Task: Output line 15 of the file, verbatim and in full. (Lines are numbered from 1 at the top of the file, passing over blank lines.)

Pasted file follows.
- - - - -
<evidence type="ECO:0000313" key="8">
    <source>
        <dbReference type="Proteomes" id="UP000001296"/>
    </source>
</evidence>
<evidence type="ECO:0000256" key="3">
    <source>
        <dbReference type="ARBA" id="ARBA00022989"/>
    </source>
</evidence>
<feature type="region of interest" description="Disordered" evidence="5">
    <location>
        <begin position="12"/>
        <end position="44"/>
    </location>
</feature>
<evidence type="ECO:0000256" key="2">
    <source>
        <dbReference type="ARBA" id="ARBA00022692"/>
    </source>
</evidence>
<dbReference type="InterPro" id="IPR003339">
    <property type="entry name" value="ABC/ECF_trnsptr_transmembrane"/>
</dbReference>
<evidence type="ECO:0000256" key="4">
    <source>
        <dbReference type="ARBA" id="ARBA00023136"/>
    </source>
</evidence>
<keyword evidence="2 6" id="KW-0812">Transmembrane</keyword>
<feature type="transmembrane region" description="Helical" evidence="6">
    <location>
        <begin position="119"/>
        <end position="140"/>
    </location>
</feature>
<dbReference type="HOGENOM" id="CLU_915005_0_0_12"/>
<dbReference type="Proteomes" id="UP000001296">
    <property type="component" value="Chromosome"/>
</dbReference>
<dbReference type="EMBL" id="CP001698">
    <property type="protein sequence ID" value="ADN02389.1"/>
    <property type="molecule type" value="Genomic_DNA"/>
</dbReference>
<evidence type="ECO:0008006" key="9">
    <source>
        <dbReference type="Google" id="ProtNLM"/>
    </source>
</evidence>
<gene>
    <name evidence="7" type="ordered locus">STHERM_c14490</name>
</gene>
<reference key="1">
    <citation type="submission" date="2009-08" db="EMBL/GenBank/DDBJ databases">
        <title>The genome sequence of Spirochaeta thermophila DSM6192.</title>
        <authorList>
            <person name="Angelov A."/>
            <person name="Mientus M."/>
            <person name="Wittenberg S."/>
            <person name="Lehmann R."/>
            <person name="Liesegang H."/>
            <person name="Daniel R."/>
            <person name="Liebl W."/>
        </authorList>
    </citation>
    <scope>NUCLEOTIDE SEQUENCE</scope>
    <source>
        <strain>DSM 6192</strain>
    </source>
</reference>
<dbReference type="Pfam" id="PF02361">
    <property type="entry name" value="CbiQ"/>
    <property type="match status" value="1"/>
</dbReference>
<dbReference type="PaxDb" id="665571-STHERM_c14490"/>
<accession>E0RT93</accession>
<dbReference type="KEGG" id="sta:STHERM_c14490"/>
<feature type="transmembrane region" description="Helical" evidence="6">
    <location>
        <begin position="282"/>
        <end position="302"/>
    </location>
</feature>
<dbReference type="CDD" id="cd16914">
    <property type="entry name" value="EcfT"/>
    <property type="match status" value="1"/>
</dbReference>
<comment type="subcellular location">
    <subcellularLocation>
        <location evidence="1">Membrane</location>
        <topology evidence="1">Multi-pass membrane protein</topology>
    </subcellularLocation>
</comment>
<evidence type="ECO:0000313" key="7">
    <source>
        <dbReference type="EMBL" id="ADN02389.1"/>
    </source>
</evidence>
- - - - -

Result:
    </location>